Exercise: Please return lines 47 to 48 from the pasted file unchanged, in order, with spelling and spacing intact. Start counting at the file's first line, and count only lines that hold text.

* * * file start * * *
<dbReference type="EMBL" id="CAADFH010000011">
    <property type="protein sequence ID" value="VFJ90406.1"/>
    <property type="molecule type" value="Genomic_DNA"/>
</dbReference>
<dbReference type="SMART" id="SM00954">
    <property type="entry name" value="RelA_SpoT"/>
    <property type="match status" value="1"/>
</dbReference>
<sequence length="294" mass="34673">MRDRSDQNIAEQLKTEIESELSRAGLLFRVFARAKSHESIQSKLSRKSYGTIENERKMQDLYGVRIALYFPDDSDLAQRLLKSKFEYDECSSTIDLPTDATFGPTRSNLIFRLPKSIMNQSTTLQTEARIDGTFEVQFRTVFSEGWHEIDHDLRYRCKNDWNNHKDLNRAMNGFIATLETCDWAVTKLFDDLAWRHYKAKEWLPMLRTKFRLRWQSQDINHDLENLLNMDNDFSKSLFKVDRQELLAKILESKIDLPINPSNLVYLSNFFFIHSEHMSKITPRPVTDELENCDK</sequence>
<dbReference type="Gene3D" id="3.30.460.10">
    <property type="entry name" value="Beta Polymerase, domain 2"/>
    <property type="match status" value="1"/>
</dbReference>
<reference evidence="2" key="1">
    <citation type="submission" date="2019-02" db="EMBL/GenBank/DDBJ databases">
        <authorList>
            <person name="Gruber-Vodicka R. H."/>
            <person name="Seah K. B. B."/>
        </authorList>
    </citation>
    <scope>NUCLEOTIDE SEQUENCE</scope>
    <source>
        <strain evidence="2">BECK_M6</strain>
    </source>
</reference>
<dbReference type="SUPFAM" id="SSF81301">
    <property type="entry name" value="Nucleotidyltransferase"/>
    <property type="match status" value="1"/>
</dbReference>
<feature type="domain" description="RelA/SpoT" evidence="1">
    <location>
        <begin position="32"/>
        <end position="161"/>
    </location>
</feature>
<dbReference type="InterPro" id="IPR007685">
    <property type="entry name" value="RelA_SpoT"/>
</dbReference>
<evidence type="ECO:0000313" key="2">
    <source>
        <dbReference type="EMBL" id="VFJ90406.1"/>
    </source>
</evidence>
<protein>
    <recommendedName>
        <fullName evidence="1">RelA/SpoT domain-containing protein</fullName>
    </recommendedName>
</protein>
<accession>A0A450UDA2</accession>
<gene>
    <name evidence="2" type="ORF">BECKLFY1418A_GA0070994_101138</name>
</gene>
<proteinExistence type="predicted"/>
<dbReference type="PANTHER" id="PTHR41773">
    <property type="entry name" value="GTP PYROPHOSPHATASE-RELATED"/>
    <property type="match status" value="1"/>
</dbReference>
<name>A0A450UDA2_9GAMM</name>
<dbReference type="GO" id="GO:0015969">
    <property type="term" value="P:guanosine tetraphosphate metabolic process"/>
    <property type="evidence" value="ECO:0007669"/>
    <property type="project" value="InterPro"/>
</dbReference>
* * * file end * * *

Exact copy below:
    </recommendedName>
</protein>